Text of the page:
Market Place, Nuneaton town centre
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|Sovereign state||United Kingdom|
|Postcode district||CV10, CV11|
The author George Eliot was born on a farm on the Arbury Estate just outside Nuneaton in 1819 and lived in the town for much of her early life. Her novel Scenes of Clerical Life (1858) depicts Nuneaton. There is a hospital named after her, The George Eliot Hospital. 
The Nuneaton built-up area, incorporating Nuneaton and the surrounding urban settlements, including the large villages of Hartshill, Galley Common and Bulkington, had a population of 92,968 at the 2011 census.
Nuneaton was originally an Anglo-Saxon settlement known as 'Etone' or 'Eaton', which translates literally as 'settlement by water'. 'Etone' was listed in the Domesday Book as a small hamlet. The settlement gained its current name of Nuneaton in the mid-12th-century when a Benedictine nunnery known as Nuneaton Priory (parts of which still exist) was established. A market was established in 1226, which is still held, and Nuneaton developed into a thriving market town. The nunnery was destroyed in 1539 during King Henry VIII's Dissolution of the Monasteries.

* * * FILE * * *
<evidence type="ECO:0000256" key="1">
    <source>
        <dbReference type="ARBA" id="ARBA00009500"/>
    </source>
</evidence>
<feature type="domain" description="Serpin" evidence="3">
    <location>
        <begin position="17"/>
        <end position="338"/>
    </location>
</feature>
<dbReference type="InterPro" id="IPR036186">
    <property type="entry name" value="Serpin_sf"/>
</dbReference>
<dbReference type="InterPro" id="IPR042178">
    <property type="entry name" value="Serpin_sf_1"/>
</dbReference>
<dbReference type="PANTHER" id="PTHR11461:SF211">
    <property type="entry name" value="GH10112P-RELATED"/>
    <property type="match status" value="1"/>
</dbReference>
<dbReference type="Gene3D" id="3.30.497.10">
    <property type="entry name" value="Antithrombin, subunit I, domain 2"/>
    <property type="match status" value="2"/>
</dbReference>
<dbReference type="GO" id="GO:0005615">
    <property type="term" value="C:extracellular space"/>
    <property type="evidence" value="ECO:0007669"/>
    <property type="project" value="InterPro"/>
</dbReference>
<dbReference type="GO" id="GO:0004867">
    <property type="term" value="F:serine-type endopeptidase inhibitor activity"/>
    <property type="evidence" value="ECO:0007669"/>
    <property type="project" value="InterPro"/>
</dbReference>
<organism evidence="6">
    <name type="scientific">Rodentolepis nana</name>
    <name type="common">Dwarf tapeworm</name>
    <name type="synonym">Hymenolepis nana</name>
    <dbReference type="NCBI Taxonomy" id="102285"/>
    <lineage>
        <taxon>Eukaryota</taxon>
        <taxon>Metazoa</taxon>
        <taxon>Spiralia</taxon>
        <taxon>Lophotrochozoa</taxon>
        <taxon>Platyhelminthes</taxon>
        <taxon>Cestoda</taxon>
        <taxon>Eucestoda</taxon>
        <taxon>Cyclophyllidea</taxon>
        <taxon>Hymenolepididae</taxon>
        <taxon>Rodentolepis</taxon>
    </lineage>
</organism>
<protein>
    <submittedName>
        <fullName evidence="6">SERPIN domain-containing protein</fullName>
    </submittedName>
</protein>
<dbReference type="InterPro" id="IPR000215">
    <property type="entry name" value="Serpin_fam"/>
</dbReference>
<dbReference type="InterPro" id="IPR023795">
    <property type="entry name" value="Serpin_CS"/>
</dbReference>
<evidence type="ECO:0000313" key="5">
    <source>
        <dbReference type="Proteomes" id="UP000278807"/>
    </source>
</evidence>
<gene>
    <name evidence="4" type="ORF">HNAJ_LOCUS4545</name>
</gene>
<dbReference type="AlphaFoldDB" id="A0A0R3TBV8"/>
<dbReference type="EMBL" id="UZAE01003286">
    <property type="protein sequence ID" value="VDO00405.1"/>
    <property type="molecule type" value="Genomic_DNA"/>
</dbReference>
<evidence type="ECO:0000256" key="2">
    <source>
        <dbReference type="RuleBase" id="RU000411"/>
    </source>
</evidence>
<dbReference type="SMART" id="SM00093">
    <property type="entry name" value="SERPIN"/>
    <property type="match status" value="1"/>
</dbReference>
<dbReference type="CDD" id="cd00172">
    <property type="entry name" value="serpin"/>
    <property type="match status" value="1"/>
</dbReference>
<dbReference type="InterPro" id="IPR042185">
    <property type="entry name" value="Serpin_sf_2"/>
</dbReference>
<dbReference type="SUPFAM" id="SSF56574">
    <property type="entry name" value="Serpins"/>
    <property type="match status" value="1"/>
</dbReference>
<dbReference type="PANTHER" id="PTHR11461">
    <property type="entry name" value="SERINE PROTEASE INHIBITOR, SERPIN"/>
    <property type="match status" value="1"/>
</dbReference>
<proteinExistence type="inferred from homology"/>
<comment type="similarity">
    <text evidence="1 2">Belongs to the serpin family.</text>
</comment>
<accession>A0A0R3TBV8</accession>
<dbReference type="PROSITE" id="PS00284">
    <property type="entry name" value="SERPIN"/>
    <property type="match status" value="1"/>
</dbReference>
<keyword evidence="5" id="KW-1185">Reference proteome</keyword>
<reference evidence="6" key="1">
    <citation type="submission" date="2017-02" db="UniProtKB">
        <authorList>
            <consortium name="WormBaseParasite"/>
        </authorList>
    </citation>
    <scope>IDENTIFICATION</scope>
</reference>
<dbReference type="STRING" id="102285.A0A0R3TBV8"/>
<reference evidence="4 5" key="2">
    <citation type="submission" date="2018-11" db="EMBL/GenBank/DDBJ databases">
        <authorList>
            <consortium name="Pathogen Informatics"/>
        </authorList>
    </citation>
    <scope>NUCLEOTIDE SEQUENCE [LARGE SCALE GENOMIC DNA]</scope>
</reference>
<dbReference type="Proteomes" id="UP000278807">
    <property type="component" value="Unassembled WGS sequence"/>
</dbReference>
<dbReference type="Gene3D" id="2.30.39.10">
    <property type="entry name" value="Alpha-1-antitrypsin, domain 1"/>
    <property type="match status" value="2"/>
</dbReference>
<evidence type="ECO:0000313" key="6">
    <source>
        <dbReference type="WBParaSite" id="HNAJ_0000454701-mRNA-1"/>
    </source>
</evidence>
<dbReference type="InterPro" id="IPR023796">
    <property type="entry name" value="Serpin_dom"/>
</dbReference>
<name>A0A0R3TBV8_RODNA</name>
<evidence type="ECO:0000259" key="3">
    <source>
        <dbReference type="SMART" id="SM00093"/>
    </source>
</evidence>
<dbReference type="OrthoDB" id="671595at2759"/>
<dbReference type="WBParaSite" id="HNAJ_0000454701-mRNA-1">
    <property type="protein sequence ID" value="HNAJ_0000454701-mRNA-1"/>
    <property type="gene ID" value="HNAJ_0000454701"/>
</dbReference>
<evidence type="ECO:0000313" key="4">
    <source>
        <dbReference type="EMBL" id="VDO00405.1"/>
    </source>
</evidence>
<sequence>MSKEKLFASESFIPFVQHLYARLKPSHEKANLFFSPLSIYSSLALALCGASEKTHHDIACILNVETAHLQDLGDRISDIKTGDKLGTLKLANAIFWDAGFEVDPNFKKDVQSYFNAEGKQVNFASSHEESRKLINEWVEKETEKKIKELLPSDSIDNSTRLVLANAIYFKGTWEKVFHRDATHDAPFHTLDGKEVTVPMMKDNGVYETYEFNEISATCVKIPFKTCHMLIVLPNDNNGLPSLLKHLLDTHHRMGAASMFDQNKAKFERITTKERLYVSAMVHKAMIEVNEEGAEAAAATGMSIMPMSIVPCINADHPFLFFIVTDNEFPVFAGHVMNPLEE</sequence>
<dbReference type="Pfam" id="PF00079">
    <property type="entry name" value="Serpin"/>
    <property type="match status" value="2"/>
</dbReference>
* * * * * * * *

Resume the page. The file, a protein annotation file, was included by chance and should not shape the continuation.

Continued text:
King Edward VI School was established in 1552 by a royal charter by King Edward VI. The school was originally a fee-paying school, although the county council provided some scholarships, and became non-fee paying as a result of the education act of 1944. The voluntary aided school had around 400 boys in the 1960s. In 1974 the grammar school closed and was re-established as a sixth form college.
In 1543, Nuneaton was recorded as containing 169 houses, with a population of around 800, by 1670 this had grown to 415 households, with a population of 1,867, by 1740 this had risen further to 2,480.
The growth of industryEdit
In the mid-17th century, a silk ribbon weaving industry became established in the local area which included Nuneaton, Bedworth, Coventry and much of North Warwickshire. This industry was enhanced by the arrival of French Hugenot immigrants in the latter part of the century, who brought with them new techniques. This industry operated as a cottage industry, with the weavers working from top-shops; a type of building which was specific to the local area, and had living space in the two lower floors, and a workshop with very large windows on the top floor. This industry flourished for nearly two centuries, albeit with periodic booms and slumps. However by the early 19th century the industry was struggling to compete against the factory produced textiles from northern manufacturers, and the local weavers strongly resisted adopting factory production methods as they valued their independence. Nevertheless, in 1851 46% of Nuneaton's workforce was still employed by the ribbon trade. The industry was finally wiped out after 1860 by cheap imports, following the Cobden–Chevalier Treaty, which removed duties on imported French silks. This caused a slump in the local economy which lasted nearly two decades.